Six pieces of information any startup should have readily available.

Having run my own businesses for the last ten years as well as work with literally hundreds of startups, across all life stages, over the last decade, these are the top six pieces of information I always want at my fingertips, and it provides me with a sense of what is really going on in my business at an immediate glance.

Having run my own businesses for the last ten years as well as work with literally hundreds of startups, across all life stages, over the last decade, these are the top six pieces of information I always want at my fingertips, and it provides me with a sense of what is really going on in my business at an immediate glance.

Cashflow:

Cashflow is the lifeblood of the business, and I do a regular check on bank balances across the businesses, regardless of the businesses are cash generators, or longer-term cash cycles. I always have a finger on the pulse, and in difficult years, always ensure there is at least three months runway, and in easier years, at least nine months. Of course, the cash runway will differ from industry to industry and vertical to vertical, the point here is to have a handle on cashflow.

Debtors:

I prefer doing debtors checks weekly, in times of crises as well as times of abundance. It is so easy to not have as extensive a focus on debtors during times of abundance, however, letting slip on this will not only let slip on the discipline of cash in soon, but also set a level of perceived tolerance with customers on when you are okay to be paid. If you are a startup, or small business, with revenues below $3mil, you should absolutely claim your stake of being called a small business, and letting your clients know the importance of looking after the small businesses as they create jobs and change economies. Your debtor balances should be top of mind, always.

Sales pipeline size:

Projected sales and closing probabilities are numbers to always have a close eye on. A sale is never a sale until the contract is signed, the goods delivered, and the customer acknowledging receipt of the goods or services in good order. Monday morning sales meetings is a good practice to keep the focus on keeping revenues flowing, and if a confirmed lead is discussed for a fourth consecutive time at a Monday morning meeting, know that the delay is real and it will very well impact your revenues. Don’t believe in fairytales. Make a plan, understand the delay, and get into the customer at various levels, as soon as possible, to understand and mitigate your risk. Keep the focus on closing the sale.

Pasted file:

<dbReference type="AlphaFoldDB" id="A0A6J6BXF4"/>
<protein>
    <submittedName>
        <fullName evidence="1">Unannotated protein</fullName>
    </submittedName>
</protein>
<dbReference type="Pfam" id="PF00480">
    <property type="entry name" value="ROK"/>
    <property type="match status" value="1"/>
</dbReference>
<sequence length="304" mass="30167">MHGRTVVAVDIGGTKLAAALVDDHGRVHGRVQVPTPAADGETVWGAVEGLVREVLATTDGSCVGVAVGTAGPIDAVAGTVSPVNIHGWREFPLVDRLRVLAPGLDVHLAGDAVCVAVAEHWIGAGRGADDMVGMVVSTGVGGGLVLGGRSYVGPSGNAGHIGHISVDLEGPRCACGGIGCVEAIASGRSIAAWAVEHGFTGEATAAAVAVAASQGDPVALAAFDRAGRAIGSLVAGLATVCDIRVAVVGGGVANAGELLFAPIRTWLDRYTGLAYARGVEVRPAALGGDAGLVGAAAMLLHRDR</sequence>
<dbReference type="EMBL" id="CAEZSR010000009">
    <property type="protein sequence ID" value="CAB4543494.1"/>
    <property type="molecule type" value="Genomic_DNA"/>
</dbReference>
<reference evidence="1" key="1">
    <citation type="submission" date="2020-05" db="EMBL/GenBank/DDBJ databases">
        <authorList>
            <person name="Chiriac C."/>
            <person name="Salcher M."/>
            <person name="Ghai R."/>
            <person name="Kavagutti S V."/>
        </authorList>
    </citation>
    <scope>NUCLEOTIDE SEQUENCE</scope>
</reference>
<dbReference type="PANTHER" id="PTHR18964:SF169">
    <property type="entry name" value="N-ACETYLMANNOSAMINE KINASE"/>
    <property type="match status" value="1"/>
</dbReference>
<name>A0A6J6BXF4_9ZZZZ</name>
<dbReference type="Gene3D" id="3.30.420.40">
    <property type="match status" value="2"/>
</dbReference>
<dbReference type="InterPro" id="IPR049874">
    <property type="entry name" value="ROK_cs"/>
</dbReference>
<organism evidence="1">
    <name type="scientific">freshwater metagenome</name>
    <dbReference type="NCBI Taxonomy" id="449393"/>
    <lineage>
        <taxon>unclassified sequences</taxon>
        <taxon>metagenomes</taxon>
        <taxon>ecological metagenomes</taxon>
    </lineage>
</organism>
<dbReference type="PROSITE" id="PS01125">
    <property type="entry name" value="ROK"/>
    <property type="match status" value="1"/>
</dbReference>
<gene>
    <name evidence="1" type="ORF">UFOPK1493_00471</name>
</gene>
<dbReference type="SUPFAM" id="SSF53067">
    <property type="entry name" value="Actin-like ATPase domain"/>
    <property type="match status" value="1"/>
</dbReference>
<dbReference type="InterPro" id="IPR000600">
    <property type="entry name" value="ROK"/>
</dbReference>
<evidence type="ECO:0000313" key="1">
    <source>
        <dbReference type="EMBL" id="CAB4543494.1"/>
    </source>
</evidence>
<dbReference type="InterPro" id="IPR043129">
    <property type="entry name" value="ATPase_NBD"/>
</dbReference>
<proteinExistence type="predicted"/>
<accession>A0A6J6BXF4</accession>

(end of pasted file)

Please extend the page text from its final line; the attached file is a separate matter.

People temperature gauge:

How to get to measuring the temperature of the business is different post-pandemic, as we are working so differently now. So, I have a simple rule that works for me to be on top of the people temperature gauge information, yours may be different. But mine as follows: There is a culture in the business that every supervisor or manager will check in with every direct report at least daily. It could be a meeting, a call, a message, a watercooler chat, physically or virtually, but there is daily contact. That, plus the help of an organisational culture online tool, and various instant messenger channels provide sufficient information to feel immediately if there is something that needs adjusting. Find the instrument or way that works for your business, but the people info bit is the most important bit. For your business, your clients, your teams, and your overall success.

Customer info through check-ins:

We have a B2B business, so this information data point is easier to reach than B2C. But for our B2B business, again, we make a point across the different teams to have at least three ‘ins’ into every customer, so at least three relationships, across the different organisational levels to enable smooth communication, and quick resolution of issues. So we keep in touch with customers, daily, across the levels of ins, and I have a weekly check with all my direct reports on customer feedback, and make customer calls, at least three to five a week, to the key customers, even if it is just to share research, or do a proper check-in, or to mitigate a problem we can see is in the making. This customer gauge is imperative to our business’s future and success.

What’s new metric:

We drive for continuous innovation, whether in a way of thinking, or in a way of delivering, or in a way of finding a new answer. So, there is a standard question on our weekly team check in that I ask of everyone on the call. What did you do differently this week, what was new that worked well. This information helps me clearly understand the level of team fatigue as well as level of customer delight experienced by our customers. It is such a great internal-external view of the potential world of our customers. And we drive for one new thing every week, to remain relevant and on top of our game.

You may have your own set of key pieces of information you cannot run your business without, the point is about having them, more than what they should be, as it will differ from business to business. But keeping tabs on information will make your business succeed, or not.

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